By Chris Emma--
LAKE FOREST, Ill. (CBS) -- NFL types know well to never entirely judge a young player until after three seasons of work.
Development takes constant reps, which start in the offseason, carry to the practice field and -- of course -- only count in an NFL stadium. No rookie can ever be deemed a bust until afforded the opportunity to improve.
But there are certainly signs of potential early on, with the doses different for each player. Cowboys running back Ezekiel Elliott is looking like a Rookie of the Year candidate, though Eagles quarterback Carson Wentz is making quite the case, too.
Houston has few problems thus far, with rookie receiver Will Fuller making an impact for the Texans offense. As DeAndre Hopkins gets doubled, Fuller keeps getting open.
Some rookies become instant stars in the NFL. It doesn't take much to realize they are made for this league. Look at Chiefs cornerback Marcus Peters, who recorded eight picks as a rookie -- as many as the Bears had in 2015.
Peters was picked 11 slots after the Bears chose receiver Kevin White out of West Virginia with their No. 7 selection in 2015. There was no telling that Peters, the Defensive Rookie of the Year, would be this good, though scouting beliefs can confirm that potential will become reality. The Bears picked White believing that his potential was worth the selection, even without much evidence that it would be fulfilled.
Wednesday saw the Bears place White on injured reserve for the second straight season, this after suffering a fractured fibula caused by a severe left ankle sprain. He can return after eight weeks, though it's likely that his second season is over after just four games.
"He was obviously down," Bears coach John Fox said of White. "It was kind of news. It started out as a high ankle sprain. They looked at it even further and the fibula was fractured and we gotta deal with it. There are a couple different options and we're looking into that now."
Through just four games, White is completely unknown. He finally began to play with confidence in Sunday's win over the Lions, but then suffered the ankle injury. He didn't play at all in 2015, his rookie season.
The Bears' future is full of unknowns as their top picks fail to develop. Cornerback Kyle Fuller, the first-round pick of Phil Emery in 2014, had three interceptions in his first three NFL games and has just three since. Fuller is currently with White on IR after an August knee procedure, and only one can be designated for a return this season.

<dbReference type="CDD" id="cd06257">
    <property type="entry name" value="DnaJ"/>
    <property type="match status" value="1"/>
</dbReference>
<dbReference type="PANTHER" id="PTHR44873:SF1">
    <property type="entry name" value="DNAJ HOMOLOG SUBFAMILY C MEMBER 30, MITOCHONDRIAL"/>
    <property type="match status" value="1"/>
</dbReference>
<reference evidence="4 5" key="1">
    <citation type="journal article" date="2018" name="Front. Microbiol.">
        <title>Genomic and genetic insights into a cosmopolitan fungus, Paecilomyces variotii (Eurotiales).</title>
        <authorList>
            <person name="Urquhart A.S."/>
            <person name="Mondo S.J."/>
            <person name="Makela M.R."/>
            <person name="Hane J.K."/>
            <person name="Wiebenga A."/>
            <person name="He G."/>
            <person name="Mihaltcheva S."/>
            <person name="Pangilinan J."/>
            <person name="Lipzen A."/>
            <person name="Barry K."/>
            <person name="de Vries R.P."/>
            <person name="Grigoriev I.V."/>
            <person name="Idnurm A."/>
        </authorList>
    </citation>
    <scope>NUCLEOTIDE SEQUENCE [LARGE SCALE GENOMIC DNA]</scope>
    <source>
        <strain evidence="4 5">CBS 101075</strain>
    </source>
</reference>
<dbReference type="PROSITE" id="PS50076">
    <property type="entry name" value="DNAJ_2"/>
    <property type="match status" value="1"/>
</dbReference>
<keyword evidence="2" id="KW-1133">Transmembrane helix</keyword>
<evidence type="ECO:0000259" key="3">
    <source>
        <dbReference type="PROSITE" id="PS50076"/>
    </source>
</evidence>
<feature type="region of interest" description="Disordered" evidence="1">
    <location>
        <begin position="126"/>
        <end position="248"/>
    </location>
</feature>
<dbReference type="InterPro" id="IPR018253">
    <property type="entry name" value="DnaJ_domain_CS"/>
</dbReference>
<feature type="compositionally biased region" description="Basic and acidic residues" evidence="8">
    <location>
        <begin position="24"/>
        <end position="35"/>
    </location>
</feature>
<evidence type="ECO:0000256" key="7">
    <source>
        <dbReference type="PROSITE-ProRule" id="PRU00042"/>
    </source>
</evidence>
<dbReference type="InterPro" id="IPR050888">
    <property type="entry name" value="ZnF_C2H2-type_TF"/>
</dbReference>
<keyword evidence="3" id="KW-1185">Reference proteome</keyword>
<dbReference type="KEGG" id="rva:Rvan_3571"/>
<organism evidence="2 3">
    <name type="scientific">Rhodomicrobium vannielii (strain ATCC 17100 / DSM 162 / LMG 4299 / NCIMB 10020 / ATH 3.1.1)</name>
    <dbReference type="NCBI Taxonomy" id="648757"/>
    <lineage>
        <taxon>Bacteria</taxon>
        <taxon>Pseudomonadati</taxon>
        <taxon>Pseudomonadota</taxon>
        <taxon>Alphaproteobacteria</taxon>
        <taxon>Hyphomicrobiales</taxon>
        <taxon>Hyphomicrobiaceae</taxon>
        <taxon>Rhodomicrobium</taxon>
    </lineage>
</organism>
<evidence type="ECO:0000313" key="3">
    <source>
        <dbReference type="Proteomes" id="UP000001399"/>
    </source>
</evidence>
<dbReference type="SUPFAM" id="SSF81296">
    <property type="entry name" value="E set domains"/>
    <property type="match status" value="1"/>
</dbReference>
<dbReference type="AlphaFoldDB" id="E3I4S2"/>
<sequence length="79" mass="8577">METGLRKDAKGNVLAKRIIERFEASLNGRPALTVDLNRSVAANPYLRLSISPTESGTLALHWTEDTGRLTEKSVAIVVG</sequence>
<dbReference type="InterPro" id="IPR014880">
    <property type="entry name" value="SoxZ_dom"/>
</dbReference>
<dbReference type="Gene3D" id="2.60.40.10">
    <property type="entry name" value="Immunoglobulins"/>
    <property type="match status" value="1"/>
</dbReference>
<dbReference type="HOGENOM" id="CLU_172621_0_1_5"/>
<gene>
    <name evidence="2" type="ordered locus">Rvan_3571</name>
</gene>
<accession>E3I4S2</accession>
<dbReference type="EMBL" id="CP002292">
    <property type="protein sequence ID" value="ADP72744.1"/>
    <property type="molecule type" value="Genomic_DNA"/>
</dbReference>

Now three seasons into his NFL career, Fuller has yet to consistently look like a first-round pick. When defensive coordinator Vic Fangio came to Chicago in 2015, he wasn't convinced with Fuller.
Then there's Leonard Floyd, the raw pass-rushing talent out of Georgia taken with the No. 9 pick of this past draft. General manager Ryan Pace jumped up two spots to get Floyd. Fangio was allegedly "pounding the table" for the pick.
Fangio's frustrations with Floyd's lack of development are clear each day. He used the word "incomplete" again Wednesday.
"He's a work in progress," Fangio added.
When asked what Floyd needs to develop as a pass rusher, Fangio simply said, "To be healthy."
Look through the list of Bears first-round picks of the past decade and you'll see why this franchise has struggled. Greg Olsen was a terrific selection in 2007, though eventually traded to Carolina because Mike Martz couldn't find use for the tight end. 2008 first-rounder Chris Williams struggled with injuries and 2011 first-rounder Gabe Carimi just struggled. Shea McClellin was a reach in 2012 when selected as a defensive end and is a reserve linebacker now.
Kyle Long is the outlier, a three-time Pro Bowl player through three seasons. Sadly, his strong play hasn't mattered much without better personnel around him.
The Bears believed they had game-changing players picked the past three years. None of those three have fostered much optimism.
Fuller has often looked lost in the secondary, getting beaten badly more than any first-round pick should. What makes that pick hurt more is that Rams star defensive tackle Aaron Donald went just one pick before.
White is now likely to miss the remainder of another season, with just four uninspiring regular-season games under his belt. When White returns from this injury, who knows if that speed will be the same after two serious injuries -- and possibly two surgeries -- to that lower left leg.
Floyd has left one of his biggest fans frustrated. Fangio believed he and outside linebackers coach Clint Hurtt could develop Floyd. Health is one issue -- though it's aches and pains, with nothing severe -- but his inconsistency is present when on the field. Fangio hasn't held back his early disappointment.
Meanwhile, the young Bears are 1-3 and looking to develop players to build some semblance of a future. Cody Whitehair has worked well at center, Jordan Howard has hope at running back, and Deiondre' Hall may be a mid-round steal. Pace found players in 2015, with defensive lineman Eddie Goldman looking fine his rookie season and Adrian Amos assuming a role at safety.
When Pace assumed the general manager's office, he had hoped to make the Bears younger and better. They certainly have youth, but it's not improving just yet. Pace has to hit on his first-round picks, but White and Floyd have been mostly injured and largely inconsistent. Fuller is also hurt and has plenty to prove when he returns.
Much of the Bears' future relies on these young players reaching their first-round billing. That's merely the start to becoming a more competitive team. It will take three years of work for Fuller, White and Floyd to be entirely judged.
The early returns aren't promising.
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